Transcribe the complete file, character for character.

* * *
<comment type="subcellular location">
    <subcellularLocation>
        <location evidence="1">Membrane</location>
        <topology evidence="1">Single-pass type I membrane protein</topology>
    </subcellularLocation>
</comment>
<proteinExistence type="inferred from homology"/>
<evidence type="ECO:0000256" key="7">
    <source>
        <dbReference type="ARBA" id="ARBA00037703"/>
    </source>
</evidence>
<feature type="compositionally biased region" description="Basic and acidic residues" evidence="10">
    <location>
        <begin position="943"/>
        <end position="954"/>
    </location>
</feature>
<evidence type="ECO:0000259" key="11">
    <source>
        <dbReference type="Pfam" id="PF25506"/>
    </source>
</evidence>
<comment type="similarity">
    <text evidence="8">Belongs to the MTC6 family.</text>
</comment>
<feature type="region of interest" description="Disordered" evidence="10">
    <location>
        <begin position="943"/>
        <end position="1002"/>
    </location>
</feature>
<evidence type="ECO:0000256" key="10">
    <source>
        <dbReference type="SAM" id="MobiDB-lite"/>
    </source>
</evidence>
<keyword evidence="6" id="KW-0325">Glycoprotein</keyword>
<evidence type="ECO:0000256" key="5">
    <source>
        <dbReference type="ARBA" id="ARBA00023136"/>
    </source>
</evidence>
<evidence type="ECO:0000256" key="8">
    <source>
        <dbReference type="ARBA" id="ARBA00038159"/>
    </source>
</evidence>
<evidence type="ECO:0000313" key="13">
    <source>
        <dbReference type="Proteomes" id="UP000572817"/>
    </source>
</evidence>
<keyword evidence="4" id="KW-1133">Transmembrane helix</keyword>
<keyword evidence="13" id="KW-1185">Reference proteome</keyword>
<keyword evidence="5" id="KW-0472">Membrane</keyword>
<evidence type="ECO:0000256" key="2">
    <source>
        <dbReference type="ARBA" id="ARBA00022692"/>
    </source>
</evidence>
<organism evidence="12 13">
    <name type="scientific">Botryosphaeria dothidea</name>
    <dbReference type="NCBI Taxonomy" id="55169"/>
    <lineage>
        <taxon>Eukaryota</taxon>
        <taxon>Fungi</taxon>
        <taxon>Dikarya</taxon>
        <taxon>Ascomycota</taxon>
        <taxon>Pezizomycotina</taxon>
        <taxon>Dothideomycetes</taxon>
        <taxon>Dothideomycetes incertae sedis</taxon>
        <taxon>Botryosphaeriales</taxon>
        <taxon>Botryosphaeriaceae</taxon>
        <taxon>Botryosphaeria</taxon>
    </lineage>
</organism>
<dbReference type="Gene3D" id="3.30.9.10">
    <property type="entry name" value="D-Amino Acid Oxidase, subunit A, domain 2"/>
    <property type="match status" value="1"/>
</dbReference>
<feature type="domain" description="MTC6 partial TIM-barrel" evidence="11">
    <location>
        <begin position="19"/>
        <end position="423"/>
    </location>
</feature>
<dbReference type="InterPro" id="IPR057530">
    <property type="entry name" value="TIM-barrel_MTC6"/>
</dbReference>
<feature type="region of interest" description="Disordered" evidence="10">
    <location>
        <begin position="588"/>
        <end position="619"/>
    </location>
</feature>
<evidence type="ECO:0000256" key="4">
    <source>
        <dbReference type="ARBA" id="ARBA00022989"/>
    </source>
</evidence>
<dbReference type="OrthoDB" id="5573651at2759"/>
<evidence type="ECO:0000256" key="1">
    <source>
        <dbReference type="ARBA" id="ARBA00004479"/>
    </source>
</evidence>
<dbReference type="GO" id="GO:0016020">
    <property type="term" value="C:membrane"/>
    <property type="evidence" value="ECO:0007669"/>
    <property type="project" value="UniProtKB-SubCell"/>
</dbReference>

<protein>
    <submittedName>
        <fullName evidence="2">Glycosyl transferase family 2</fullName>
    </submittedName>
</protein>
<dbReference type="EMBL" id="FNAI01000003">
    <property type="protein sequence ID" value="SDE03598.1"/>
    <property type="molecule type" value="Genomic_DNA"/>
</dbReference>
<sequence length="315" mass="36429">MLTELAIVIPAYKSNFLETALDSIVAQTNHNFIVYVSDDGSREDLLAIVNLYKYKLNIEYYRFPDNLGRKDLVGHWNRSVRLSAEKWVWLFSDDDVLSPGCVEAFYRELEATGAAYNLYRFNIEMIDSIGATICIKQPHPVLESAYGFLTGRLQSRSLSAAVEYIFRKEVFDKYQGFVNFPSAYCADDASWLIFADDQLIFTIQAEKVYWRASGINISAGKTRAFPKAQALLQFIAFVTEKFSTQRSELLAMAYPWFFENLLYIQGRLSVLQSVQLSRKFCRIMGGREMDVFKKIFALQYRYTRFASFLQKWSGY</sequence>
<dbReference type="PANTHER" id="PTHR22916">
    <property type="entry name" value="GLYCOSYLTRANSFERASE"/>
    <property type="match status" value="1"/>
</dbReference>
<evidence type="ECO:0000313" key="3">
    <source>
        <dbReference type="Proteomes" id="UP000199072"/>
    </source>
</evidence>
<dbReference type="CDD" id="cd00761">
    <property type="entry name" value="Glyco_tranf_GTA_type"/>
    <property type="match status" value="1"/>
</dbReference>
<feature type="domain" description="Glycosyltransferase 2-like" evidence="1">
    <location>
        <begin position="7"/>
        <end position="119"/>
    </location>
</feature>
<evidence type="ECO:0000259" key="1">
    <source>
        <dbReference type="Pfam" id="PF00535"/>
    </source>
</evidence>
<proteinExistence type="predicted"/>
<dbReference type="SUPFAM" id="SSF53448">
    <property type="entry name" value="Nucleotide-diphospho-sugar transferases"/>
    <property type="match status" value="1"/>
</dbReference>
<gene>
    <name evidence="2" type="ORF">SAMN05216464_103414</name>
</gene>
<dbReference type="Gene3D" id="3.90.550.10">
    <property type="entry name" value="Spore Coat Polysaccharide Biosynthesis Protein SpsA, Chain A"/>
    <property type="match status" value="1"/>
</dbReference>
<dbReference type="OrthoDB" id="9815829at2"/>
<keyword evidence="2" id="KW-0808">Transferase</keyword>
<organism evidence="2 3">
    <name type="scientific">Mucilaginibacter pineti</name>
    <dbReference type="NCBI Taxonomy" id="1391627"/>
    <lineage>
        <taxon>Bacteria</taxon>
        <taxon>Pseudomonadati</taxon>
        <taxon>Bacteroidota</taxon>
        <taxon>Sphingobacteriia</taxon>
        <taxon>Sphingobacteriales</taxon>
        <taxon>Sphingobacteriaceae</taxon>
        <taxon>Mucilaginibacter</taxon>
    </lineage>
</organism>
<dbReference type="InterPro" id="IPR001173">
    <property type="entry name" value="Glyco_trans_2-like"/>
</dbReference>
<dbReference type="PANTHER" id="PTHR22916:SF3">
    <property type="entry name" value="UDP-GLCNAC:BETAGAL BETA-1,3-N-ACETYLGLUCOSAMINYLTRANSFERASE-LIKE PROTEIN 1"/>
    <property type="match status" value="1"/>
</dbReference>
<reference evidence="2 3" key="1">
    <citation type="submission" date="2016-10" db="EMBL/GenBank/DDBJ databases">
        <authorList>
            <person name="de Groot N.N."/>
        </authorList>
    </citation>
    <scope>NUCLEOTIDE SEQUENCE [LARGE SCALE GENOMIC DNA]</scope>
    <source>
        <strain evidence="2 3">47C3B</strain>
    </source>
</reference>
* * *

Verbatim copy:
<comment type="subcellular location">
    <subcellularLocation>
        <location evidence="1">Membrane</location>
        <topology evidence="1">Single-pass type I membrane protein</topology>
    </subcellularLocation>
</comment>
<proteinExistence type="inferred from homology"/>
<evidence type="ECO:0000256" key="7">
    <source>
        <dbReference type="ARBA" id="ARBA00037703"/>
    </source>
</evidence>
<feature type="compositionally biased region" description="Basic and acidic residues" evidence="10">
    <location>
        <begin position="943"/>
        <end position="954"/>
    </location>
</feature>
<evidence type="ECO:0000259" key="11">
    <source>
        <dbReference type="Pfam" id="PF25506"/>
    </source>
</evidence>
<comment type="similarity">
    <text evidence="8">Belongs to the MTC6 family.</text>
</comment>
<feature type="region of interest" description="Disordered" evidence="10">
    <location>
        <begin position="943"/>
        <end position="1002"/>
    </location>
</feature>
<evidence type="ECO:0000256" key="10">
    <source>
        <dbReference type="SAM" id="MobiDB-lite"/>
    </source>
</evidence>
<keyword evidence="6" id="KW-0325">Glycoprotein</keyword>
<evidence type="ECO:0000256" key="5">
    <source>
        <dbReference type="ARBA" id="ARBA00023136"/>
    </source>
</evidence>
<evidence type="ECO:0000256" key="8">
    <source>
        <dbReference type="ARBA" id="ARBA00038159"/>
    </source>
</evidence>
<evidence type="ECO:0000313" key="13">
    <source>
        <dbReference type="Proteomes" id="UP000572817"/>
    </source>
</evidence>
<keyword evidence="4" id="KW-1133">Transmembrane helix</keyword>
<keyword evidence="13" id="KW-1185">Reference proteome</keyword>
<keyword evidence="5" id="KW-0472">Membrane</keyword>
<evidence type="ECO:0000256" key="2">
    <source>
        <dbReference type="ARBA" id="ARBA00022692"/>
    </source>
</evidence>
<organism evidence="12 13">
    <name type="scientific">Botryosphaeria dothidea</name>
    <dbReference type="NCBI Taxonomy" id="55169"/>
    <lineage>
        <taxon>Eukaryota</taxon>
        <taxon>Fungi</taxon>
        <taxon>Dikarya</taxon>
        <taxon>Ascomycota</taxon>
        <taxon>Pezizomycotina</taxon>
        <taxon>Dothideomycetes</taxon>
        <taxon>Dothideomycetes incertae sedis</taxon>
        <taxon>Botryosphaeriales</taxon>
        <taxon>Botryosphaeriaceae</taxon>
        <taxon>Botryosphaeria</taxon>
    </lineage>
</organism>
<dbReference type="Gene3D" id="3.30.9.10">
    <property type="entry name" value="D-Amino Acid Oxidase, subunit A, domain 2"/>
    <property type="match status" value="1"/>
</dbReference>
<feature type="domain" description="MTC6 partial TIM-barrel" evidence="11">
    <location>
        <begin position="19"/>
        <end position="423"/>
    </location>
</feature>
<dbReference type="InterPro" id="IPR057530">
    <property type="entry name" value="TIM-barrel_MTC6"/>
</dbReference>
<feature type="region of interest" description="Disordered" evidence="10">
    <location>
        <begin position="588"/>
        <end position="619"/>
    </location>
</feature>
<evidence type="ECO:0000256" key="4">
    <source>
        <dbReference type="ARBA" id="ARBA00022989"/>
    </source>
</evidence>
<dbReference type="OrthoDB" id="5573651at2759"/>
<evidence type="ECO:0000256" key="1">
    <source>
        <dbReference type="ARBA" id="ARBA00004479"/>
    </source>
</evidence>
<dbReference type="GO" id="GO:0016020">
    <property type="term" value="C:membrane"/>
    <property type="evidence" value="ECO:0007669"/>
    <property type="project" value="UniProtKB-SubCell"/>
</dbReference>

<protein>
    <submittedName>
        <fullName evidence="2">Glycosyl transferase family 2</fullName>
    </submittedName>
</protein>
<dbReference type="EMBL" id="FNAI01000003">
    <property type="protein sequence ID" value="SDE03598.1"/>
    <property type="molecule type" value="Genomic_DNA"/>
</dbReference>
<sequence length="315" mass="36429">MLTELAIVIPAYKSNFLETALDSIVAQTNHNFIVYVSDDGSREDLLAIVNLYKYKLNIEYYRFPDNLGRKDLVGHWNRSVRLSAEKWVWLFSDDDVLSPGCVEAFYRELEATGAAYNLYRFNIEMIDSIGATICIKQPHPVLESAYGFLTGRLQSRSLSAAVEYIFRKEVFDKYQGFVNFPSAYCADDASWLIFADDQLIFTIQAEKVYWRASGINISAGKTRAFPKAQALLQFIAFVTEKFSTQRSELLAMAYPWFFENLLYIQGRLSVLQSVQLSRKFCRIMGGREMDVFKKIFALQYRYTRFASFLQKWSGY</sequence>
<dbReference type="PANTHER" id="PTHR22916">
    <property type="entry name" value="GLYCOSYLTRANSFERASE"/>
    <property type="match status" value="1"/>
</dbReference>
<evidence type="ECO:0000313" key="3">
    <source>
        <dbReference type="Proteomes" id="UP000199072"/>
    </source>
</evidence>
<dbReference type="CDD" id="cd00761">
    <property type="entry name" value="Glyco_tranf_GTA_type"/>
    <property type="match status" value="1"/>
</dbReference>
<feature type="domain" description="Glycosyltransferase 2-like" evidence="1">
    <location>
        <begin position="7"/>
        <end position="119"/>
    </location>
</feature>
<evidence type="ECO:0000259" key="1">
    <source>
        <dbReference type="Pfam" id="PF00535"/>
    </source>
</evidence>
<proteinExistence type="predicted"/>
<dbReference type="SUPFAM" id="SSF53448">
    <property type="entry name" value="Nucleotide-diphospho-sugar transferases"/>
    <property type="match status" value="1"/>
</dbReference>
<gene>
    <name evidence="2" type="ORF">SAMN05216464_103414</name>
</gene>
<dbReference type="Gene3D" id="3.90.550.10">
    <property type="entry name" value="Spore Coat Polysaccharide Biosynthesis Protein SpsA, Chain A"/>
    <property type="match status" value="1"/>
</dbReference>
<dbReference type="OrthoDB" id="9815829at2"/>
<keyword evidence="2" id="KW-0808">Transferase</keyword>
<organism evidence="2 3">
    <name type="scientific">Mucilaginibacter pineti</name>
    <dbReference type="NCBI Taxonomy" id="1391627"/>
    <lineage>
        <taxon>Bacteria</taxon>
        <taxon>Pseudomonadati</taxon>
        <taxon>Bacteroidota</taxon>
        <taxon>Sphingobacteriia</taxon>
        <taxon>Sphingobacteriales</taxon>
        <taxon>Sphingobacteriaceae</taxon>
        <taxon>Mucilaginibacter</taxon>
    </lineage>
</organism>
<dbReference type="InterPro" id="IPR001173">
    <property type="entry name" value="Glyco_trans_2-like"/>
</dbReference>
<dbReference type="PANTHER" id="PTHR22916:SF3">
    <property type="entry name" value="UDP-GLCNAC:BETAGAL BETA-1,3-N-ACETYLGLUCOSAMINYLTRANSFERASE-LIKE PROTEIN 1"/>
    <property type="match status" value="1"/>
</dbReference>
<reference evidence="2 3" key="1">
    <citation type="submission" date="2016-10" db="EMBL/GenBank/DDBJ databases">
        <authorList>
            <person name="de Groot N.N."/>
        </authorList>
    </citation>
    <scope>NUCLEOTIDE SEQUENCE [LARGE SCALE GENOMIC DNA]</scope>
    <source>
        <strain evidence="2 3">47C3B</strain>
    </source>
</reference>